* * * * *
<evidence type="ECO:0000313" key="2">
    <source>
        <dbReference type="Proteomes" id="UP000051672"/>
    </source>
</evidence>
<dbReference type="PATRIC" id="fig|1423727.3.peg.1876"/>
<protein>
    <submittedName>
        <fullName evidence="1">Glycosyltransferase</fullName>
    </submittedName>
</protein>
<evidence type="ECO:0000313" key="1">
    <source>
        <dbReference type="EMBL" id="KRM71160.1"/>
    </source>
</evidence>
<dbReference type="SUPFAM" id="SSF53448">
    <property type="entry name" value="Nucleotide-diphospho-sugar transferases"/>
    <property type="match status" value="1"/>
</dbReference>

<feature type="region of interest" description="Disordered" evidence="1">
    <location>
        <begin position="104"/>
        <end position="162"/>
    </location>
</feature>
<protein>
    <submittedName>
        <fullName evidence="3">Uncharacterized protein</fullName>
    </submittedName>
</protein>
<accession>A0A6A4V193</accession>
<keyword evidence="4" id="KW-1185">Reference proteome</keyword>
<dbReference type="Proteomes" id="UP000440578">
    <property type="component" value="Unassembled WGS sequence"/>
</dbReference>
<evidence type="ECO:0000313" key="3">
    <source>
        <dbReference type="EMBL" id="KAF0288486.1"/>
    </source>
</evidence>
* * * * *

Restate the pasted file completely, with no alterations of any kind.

<evidence type="ECO:0000313" key="2">
    <source>
        <dbReference type="Proteomes" id="UP000051672"/>
    </source>
</evidence>
<dbReference type="PATRIC" id="fig|1423727.3.peg.1876"/>
<protein>
    <submittedName>
        <fullName evidence="1">Glycosyltransferase</fullName>
    </submittedName>
</protein>
<evidence type="ECO:0000313" key="1">
    <source>
        <dbReference type="EMBL" id="KRM71160.1"/>
    </source>
</evidence>
<dbReference type="SUPFAM" id="SSF53448">
    <property type="entry name" value="Nucleotide-diphospho-sugar transferases"/>
    <property type="match status" value="1"/>
</dbReference>

<feature type="region of interest" description="Disordered" evidence="1">
    <location>
        <begin position="104"/>
        <end position="162"/>
    </location>
</feature>
<protein>
    <submittedName>
        <fullName evidence="3">Uncharacterized protein</fullName>
    </submittedName>
</protein>
<accession>A0A6A4V193</accession>
<keyword evidence="4" id="KW-1185">Reference proteome</keyword>
<dbReference type="Proteomes" id="UP000440578">
    <property type="component" value="Unassembled WGS sequence"/>
</dbReference>
<evidence type="ECO:0000313" key="3">
    <source>
        <dbReference type="EMBL" id="KAF0288486.1"/>
    </source>
</evidence>